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    Self-expression and social networking websites

    Meena KandasamyHOW DO I WRITE an article that does not sound like a celebrity too much crying paparazzi, an article where I want to discuss issues that are political but have arisen out of experiences in my personal life?  How do I write an article about the dangers that women writing on gender and caste have to be well-prepared for, without sounding like somebody who wants undue publicity about unpleasant things happening to her? How do I sound genuine and serious when I discuss something that might appear as trivia(l)?

    Where do I begin after all? Continue reading


    Widening the Prism

    ApuA FEW DAYS AGO, when I thought about the conflict parents face when their daughters become “too liberal”, I was really thinking from my own perspective as an educated, young, urban professional. When a commenter mentioned that liberalism does not yet extend to accepting choices such as homosexuality, I was, at first, a bit startled. This was because, frankly, I had not thought about the issues faced by people different from me. Though I do support the rights of people to their own sexual preference, I honestly hadn’t given it much thought. In a sense, I am guilty of looking at the holy grail of equal rights through a very narrow prism. Continue reading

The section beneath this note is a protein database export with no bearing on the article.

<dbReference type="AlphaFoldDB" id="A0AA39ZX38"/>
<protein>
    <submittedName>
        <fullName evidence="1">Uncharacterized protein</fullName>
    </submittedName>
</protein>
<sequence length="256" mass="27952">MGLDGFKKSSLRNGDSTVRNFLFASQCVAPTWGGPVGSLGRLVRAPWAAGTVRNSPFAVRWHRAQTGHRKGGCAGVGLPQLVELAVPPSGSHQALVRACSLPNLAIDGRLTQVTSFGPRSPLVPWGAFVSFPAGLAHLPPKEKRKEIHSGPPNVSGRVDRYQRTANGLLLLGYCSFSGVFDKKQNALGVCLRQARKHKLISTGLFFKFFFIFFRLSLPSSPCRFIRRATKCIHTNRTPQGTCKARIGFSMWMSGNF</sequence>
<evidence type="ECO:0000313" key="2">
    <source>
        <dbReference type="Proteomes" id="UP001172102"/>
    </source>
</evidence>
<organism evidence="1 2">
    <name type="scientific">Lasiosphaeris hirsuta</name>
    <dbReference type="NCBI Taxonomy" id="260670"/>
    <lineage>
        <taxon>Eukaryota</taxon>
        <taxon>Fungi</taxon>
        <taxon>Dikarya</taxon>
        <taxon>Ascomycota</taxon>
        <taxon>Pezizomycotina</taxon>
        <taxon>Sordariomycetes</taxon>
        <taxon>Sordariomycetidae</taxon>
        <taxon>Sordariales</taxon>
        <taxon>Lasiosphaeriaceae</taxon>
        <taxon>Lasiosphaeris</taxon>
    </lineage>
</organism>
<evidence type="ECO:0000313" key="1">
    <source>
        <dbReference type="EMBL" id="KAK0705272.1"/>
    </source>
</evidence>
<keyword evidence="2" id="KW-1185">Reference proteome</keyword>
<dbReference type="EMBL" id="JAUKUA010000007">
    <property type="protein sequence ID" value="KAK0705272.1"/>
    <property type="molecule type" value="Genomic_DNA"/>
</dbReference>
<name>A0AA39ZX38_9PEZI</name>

Scavengers As Models: Exploitation Chic or Empowering?

    I FOUND this news story about Indian “sanitation workers” (scavengers, if we avoid the euphemism) modelling in New York pretty bizarre. I do hope you’ll read the article before proceeding to comment, but in a nutshell: 36 Indian sanitation workers were invited to a conference as part of the UN’s International Year of Sanitation. In New York, they took part in a fashion show called Mission Sanitation, walking the ramp beside professional models.

    Scavenging is deeply dehumanizing work, and an end to the profession would be truly welcome. But why modelling (not professionally, I must add, but as a novelty event)? Continue reading

    On Caste and Patriarchy: An Interview with Ruth Manorama

    Meena KandasamyRUTH MANORAMA (1964) IS winner of the 2006 Right Livelihood Award, widely considered as the Alternative Nobel Prize. She is President of the National Federation of Dalit Women and is widely known in India for her contributions in highlighting the precarious situation of Dalit women. Ruth has also contributed enormously to breaking the upper-class, upper-caste image of the women’s movement in India.

    In this interview with me, she talks of why its necessary for all Indian women to address the issue of caste. Continue reading